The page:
Genre : Thriller
London. Today. A rich trader is murdered on his way to work. Minutes later, an ultimatum appears on the internet: in three days another banker will die.
Three days to catch the killer. Three days of social tension. Three days when London’s streets are ready to explode into anarchy…
Between thriller and satire, The Trader is a dark tale of contemporary society.
Autour de l’ouvrage :
Télécharger la version audio
Télécharger la version audio
The Trader – Interview with Rupert Morgan
What gave you the idea of The Trader?
Since the financial crash of 2008, I have been surprised at how little social protest there has been. In previous generations, I think that there would have been popular revolt at the inequality evident in today’s society and the fact that bankers escaped their share of responsibility for the crash ‒ and continue paying themselves fantastical sums of money while everyone else is suffering. It seemed to me that, faced with the impotence of our political leaders, it would not be very surprising if a small band of people, or an individual, decided to act exert a kind of vigilante justice ‒ or terrorism, if you prefer.
Why do you think there has been no revolt?
Partly, it is because we live in post-political times, but mainly I think it is because, consciously or not, we are all implicated. The two things are really one thing ‒ the economic policies that created today’s catastrophic situation have also, over the last 30 years, delivered a good quality of life for the vast majority of people and that has de-politicised society. We have not revolted because our principal desire is not to see the super-rich punished, but to maintain our own status quo, if possible!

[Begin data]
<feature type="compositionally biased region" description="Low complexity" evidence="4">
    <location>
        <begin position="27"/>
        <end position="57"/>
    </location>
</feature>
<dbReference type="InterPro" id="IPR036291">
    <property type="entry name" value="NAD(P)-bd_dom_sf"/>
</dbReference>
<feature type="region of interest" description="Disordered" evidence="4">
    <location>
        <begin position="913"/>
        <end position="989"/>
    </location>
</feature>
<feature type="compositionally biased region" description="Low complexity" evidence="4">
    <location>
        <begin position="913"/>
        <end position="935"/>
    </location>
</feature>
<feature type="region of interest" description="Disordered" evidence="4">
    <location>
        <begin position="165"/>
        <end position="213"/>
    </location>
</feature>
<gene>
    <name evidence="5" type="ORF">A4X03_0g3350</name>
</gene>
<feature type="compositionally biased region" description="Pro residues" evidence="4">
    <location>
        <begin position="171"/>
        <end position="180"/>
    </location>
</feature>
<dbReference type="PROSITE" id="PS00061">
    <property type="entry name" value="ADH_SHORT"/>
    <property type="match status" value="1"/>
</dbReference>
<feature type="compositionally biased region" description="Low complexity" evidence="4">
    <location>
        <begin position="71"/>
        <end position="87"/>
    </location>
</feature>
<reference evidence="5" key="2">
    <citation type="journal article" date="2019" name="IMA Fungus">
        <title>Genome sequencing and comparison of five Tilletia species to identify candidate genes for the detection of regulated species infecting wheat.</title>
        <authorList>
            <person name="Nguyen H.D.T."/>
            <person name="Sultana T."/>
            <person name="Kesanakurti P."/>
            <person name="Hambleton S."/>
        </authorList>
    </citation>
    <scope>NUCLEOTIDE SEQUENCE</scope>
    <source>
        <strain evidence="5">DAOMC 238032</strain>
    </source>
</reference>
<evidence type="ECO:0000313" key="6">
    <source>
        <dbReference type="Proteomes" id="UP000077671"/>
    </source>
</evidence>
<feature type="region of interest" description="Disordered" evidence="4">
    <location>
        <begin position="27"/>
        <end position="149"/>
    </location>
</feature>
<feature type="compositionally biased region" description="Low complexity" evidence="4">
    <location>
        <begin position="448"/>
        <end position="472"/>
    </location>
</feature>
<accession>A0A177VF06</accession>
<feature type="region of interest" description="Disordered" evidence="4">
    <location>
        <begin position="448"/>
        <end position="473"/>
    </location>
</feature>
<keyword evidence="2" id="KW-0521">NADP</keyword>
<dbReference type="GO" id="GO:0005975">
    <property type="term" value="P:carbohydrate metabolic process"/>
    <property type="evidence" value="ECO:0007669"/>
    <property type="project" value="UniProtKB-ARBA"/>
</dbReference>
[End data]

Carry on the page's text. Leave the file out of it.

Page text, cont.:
Unlike in the book, where there are riots all over London!
Well, that did happen, if you remember ‒ there was an incredible period of three days in the summer of 2011 when anarchy erupted in London and the police were totally unable to control the situation. The terrifying thing about those riots was that they were completely a-political ‒ it was just about people wanting to steal stuff from shops. A year or two later the London riots have been largely forgotten thanks to things like the Olympics, but I worry that they were a portent of the future. The moral foundations of society are not that solid and we need to think seriously about the implications of that.
Does the book have any suggestions for what we should do?
No, I don’t think so! Sometimes, as a writer, you don’t decide what you want to write. There is something on your mind and you have to find out what it is by writing the story, even if you don’t know where you are going with it. For me, the message of the story is that there is a very, very real danger of us going down the path of the early 20th century that ultimately resulted in World War 2 and the Holocaust. History never repeats itself exactly, of course, but it echoes over and over again. I would say that these are dangerous times for anyone who is an immigrant ‒ which I am myself, even if I am not subject to the kinds of prejudice that touch those who are not white Europeans.
How do you organise your working day as a writer?
If I’m serious about writing a story, then there is only one method that works for me ‒ I have to get into a routine of writing every day, without fail, at exactly the same time and not leaving my desk until I have produced at least 500 words of fiction. Like a lot of writers, I find that the best time is first thing in the morning ‒ I used to get up to write at 4.30 every day, but these days it is more usually six in the morning!